I suspect now, that in striving to be independent and by showing my unhappiness with the way I’d been brought up, my mum must have felt deeply rejected and pushed away. I had loved her so completely and that must have meant a lot to her when my dad was treating her so badly. I do believe she really loved me as a child and that my unconditional, naive love was a lifeline for her. I feel sad that in trying to save myself and build a better life for me, I must have really hurt her. I never meant to do that.
I still carry anger and resentment towards my parents and my siblings for the way they have behaved towards me over the years. I’ve had fiery and emotional confrontations with them when I’ve felt mistreated and misunderstood. My psychologist says I shone a mirror on them, challenging their destructive behaviours and their refusal to change and do better. I wanted them to take responsibility and not to repeat our parents mistakes. I truly thought I could help them save their marriages, reconnect with lost children, look after themselves better, be happy. But they didn’t want to change or admit they had problems. I was trying to save them like I’d saved myself but I now realise that my honesty and directness only upset them and alienated them from me. They never asked for my help but I kept on trying to give it anyway.
Despite the fiery adult relationship I had with my mum, I tried so hard to involve her in the family I built with my husband. I supported her emotionally, practically and financially over the years and most importantly I loved and cared for her when my brothers were too wrapped up in their own lives and only came to her for money she didn’t have or for child care. Save random grand gestures, they were not there for her on a daily basis like I was. I still felt that responsibility for her and thought I could save her. Give her a better life. I even imagined her living with us in her old age.
She was by far a better Grandma than she’d been a Mum and we had some truly happy times together. But periodically, when her life felt difficult or unfair to her, she’d blow up at me out of the blue and send me hurtling back into the shoes of my 15 year old self. The rejection, the degradation, the judgement would wash over me like a tidal wave. I’d feel literally terrified, she held so much power over me, and her desire to be right, to appear blameless would override any guilt she should have felt for her irrational attacks. She told terrible lies and twisted the truth to make herself look like a victim. Again, I have no idea if her behaviour was calculated and manipulative or simply her survival instinct kicking in after the abuse she’d suffered at the hands of my father.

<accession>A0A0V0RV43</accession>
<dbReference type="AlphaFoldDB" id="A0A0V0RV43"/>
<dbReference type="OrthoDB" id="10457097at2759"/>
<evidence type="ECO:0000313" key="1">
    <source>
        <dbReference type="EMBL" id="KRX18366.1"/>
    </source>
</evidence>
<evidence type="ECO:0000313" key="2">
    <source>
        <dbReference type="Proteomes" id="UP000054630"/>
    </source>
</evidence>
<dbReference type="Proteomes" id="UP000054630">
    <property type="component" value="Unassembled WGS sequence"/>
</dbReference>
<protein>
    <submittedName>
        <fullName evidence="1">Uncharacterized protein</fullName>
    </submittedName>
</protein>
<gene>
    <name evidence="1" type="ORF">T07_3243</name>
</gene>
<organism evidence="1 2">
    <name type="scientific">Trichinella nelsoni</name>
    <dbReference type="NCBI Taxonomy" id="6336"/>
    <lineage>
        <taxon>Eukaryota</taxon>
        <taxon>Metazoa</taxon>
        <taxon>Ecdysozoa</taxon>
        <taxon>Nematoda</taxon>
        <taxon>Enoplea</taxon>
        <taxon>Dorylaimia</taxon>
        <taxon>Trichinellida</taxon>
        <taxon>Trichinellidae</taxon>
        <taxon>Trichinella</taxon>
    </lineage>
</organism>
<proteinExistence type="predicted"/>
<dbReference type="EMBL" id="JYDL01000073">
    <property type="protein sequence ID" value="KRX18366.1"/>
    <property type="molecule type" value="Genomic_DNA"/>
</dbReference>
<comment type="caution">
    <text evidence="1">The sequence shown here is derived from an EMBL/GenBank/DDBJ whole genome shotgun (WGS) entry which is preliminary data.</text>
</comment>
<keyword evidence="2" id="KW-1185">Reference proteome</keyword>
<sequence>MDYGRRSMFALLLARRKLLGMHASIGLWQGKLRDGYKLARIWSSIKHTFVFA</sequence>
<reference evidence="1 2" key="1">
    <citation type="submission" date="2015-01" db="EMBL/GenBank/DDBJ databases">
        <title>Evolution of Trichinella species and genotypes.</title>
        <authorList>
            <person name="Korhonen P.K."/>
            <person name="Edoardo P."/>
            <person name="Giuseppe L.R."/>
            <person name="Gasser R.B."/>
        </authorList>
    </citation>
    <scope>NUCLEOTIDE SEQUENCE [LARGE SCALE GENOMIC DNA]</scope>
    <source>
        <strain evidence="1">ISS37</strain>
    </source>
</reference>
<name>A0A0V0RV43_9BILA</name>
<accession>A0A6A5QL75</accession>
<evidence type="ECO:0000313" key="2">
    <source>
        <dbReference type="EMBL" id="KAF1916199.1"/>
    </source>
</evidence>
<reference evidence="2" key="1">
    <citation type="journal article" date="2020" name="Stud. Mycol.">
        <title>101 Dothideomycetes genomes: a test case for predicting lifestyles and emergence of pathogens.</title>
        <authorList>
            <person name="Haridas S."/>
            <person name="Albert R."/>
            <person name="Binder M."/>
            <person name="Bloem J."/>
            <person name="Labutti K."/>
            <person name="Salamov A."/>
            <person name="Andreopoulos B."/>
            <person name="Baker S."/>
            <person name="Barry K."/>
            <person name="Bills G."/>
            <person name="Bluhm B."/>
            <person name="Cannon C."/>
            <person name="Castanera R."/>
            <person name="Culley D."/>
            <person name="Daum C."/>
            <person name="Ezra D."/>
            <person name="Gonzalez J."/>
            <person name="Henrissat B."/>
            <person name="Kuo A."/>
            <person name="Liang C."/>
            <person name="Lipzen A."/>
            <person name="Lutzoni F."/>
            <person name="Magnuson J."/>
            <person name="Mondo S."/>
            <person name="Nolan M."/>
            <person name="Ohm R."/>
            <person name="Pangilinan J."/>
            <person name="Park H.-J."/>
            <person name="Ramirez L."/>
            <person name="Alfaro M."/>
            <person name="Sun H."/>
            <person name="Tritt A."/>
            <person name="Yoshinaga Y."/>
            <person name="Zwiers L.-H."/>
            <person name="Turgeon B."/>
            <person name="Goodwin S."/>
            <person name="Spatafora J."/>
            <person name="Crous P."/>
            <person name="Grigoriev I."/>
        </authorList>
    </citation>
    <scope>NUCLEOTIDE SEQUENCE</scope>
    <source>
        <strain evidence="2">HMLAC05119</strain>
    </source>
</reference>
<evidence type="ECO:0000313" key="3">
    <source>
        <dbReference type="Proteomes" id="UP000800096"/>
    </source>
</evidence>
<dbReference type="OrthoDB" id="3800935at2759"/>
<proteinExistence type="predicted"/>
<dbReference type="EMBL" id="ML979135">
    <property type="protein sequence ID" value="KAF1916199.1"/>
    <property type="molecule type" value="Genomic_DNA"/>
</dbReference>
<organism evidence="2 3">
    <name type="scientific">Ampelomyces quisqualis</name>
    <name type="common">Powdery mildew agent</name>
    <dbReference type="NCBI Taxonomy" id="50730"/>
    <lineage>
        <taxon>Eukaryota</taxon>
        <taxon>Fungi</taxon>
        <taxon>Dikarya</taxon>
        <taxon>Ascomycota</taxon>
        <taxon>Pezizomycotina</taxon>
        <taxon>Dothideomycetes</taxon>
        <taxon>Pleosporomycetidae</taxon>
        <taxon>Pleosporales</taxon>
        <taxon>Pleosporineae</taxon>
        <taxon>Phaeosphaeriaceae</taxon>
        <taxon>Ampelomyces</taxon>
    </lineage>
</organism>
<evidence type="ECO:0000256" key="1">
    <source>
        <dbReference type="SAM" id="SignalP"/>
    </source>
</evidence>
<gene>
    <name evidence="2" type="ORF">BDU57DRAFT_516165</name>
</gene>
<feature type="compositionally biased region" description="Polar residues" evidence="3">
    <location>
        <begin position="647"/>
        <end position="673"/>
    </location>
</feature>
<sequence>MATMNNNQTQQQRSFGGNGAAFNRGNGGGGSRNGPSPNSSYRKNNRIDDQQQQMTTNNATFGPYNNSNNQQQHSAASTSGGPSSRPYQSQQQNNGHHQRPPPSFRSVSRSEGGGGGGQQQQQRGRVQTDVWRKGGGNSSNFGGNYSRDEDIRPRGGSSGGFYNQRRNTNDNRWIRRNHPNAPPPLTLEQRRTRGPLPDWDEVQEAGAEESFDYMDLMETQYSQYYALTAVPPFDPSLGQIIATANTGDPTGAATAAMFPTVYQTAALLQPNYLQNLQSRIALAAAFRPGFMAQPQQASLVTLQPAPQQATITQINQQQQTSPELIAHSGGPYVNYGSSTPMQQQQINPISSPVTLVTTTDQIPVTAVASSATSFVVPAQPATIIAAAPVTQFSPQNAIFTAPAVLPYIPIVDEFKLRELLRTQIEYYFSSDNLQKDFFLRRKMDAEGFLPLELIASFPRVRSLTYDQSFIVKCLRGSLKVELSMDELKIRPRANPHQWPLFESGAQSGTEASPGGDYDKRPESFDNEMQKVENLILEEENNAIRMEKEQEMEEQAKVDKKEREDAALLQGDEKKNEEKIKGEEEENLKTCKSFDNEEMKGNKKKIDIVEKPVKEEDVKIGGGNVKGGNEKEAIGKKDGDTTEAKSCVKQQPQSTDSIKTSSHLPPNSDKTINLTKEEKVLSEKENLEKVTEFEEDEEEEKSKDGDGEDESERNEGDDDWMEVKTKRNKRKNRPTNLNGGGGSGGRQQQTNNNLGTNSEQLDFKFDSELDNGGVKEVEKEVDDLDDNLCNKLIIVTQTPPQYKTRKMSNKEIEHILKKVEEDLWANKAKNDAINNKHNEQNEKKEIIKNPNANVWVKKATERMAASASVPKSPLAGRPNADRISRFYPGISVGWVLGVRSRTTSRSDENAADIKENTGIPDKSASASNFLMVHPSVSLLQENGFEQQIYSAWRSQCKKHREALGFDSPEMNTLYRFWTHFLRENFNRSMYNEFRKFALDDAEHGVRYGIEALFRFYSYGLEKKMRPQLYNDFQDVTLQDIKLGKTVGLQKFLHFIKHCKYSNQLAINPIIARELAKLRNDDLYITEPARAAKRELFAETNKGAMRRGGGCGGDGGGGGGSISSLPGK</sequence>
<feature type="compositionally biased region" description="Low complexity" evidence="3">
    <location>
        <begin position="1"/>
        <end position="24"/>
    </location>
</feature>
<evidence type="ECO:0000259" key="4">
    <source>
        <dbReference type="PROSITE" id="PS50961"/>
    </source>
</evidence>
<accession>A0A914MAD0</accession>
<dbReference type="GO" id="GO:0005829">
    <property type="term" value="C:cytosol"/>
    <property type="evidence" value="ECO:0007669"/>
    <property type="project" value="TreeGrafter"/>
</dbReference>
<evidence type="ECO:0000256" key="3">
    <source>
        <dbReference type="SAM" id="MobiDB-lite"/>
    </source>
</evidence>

Finding Peace without Answers
I still love my Mum and still worry for her. But I will never try to re-establish contact because I know she will never change and because the only person I am responsible for saving is myself.
I suspect that she never truly forgave me for ‘leaving’ her as a teen. She sacrificed her freedom and lived under my father’s tyranny so she could raise my brothers and I. In comparison my life must have seemed easy, even selfish to her – the way I built my career, my happy marriages to truly good, decent men who didn’t bully me or expect me to serve them like her husbands did to her. My financial independence and security. She has never had those things and I think that resentment and jealousy drove her to mistreat me even whilst she loved me.
I also realise that my brothers will never understand and respect my experiences because she treated them entirely differently to me. My attempts to speak up and address the abuse I suffered was a massive inconvenience to them. I was expected to keep my head down and take that broom they are so fond of and sweep it all away under that carpet. Just to make things easy for them. They tried to blame my Autism and my mental health for my struggles. They told me I was the one that needed to change.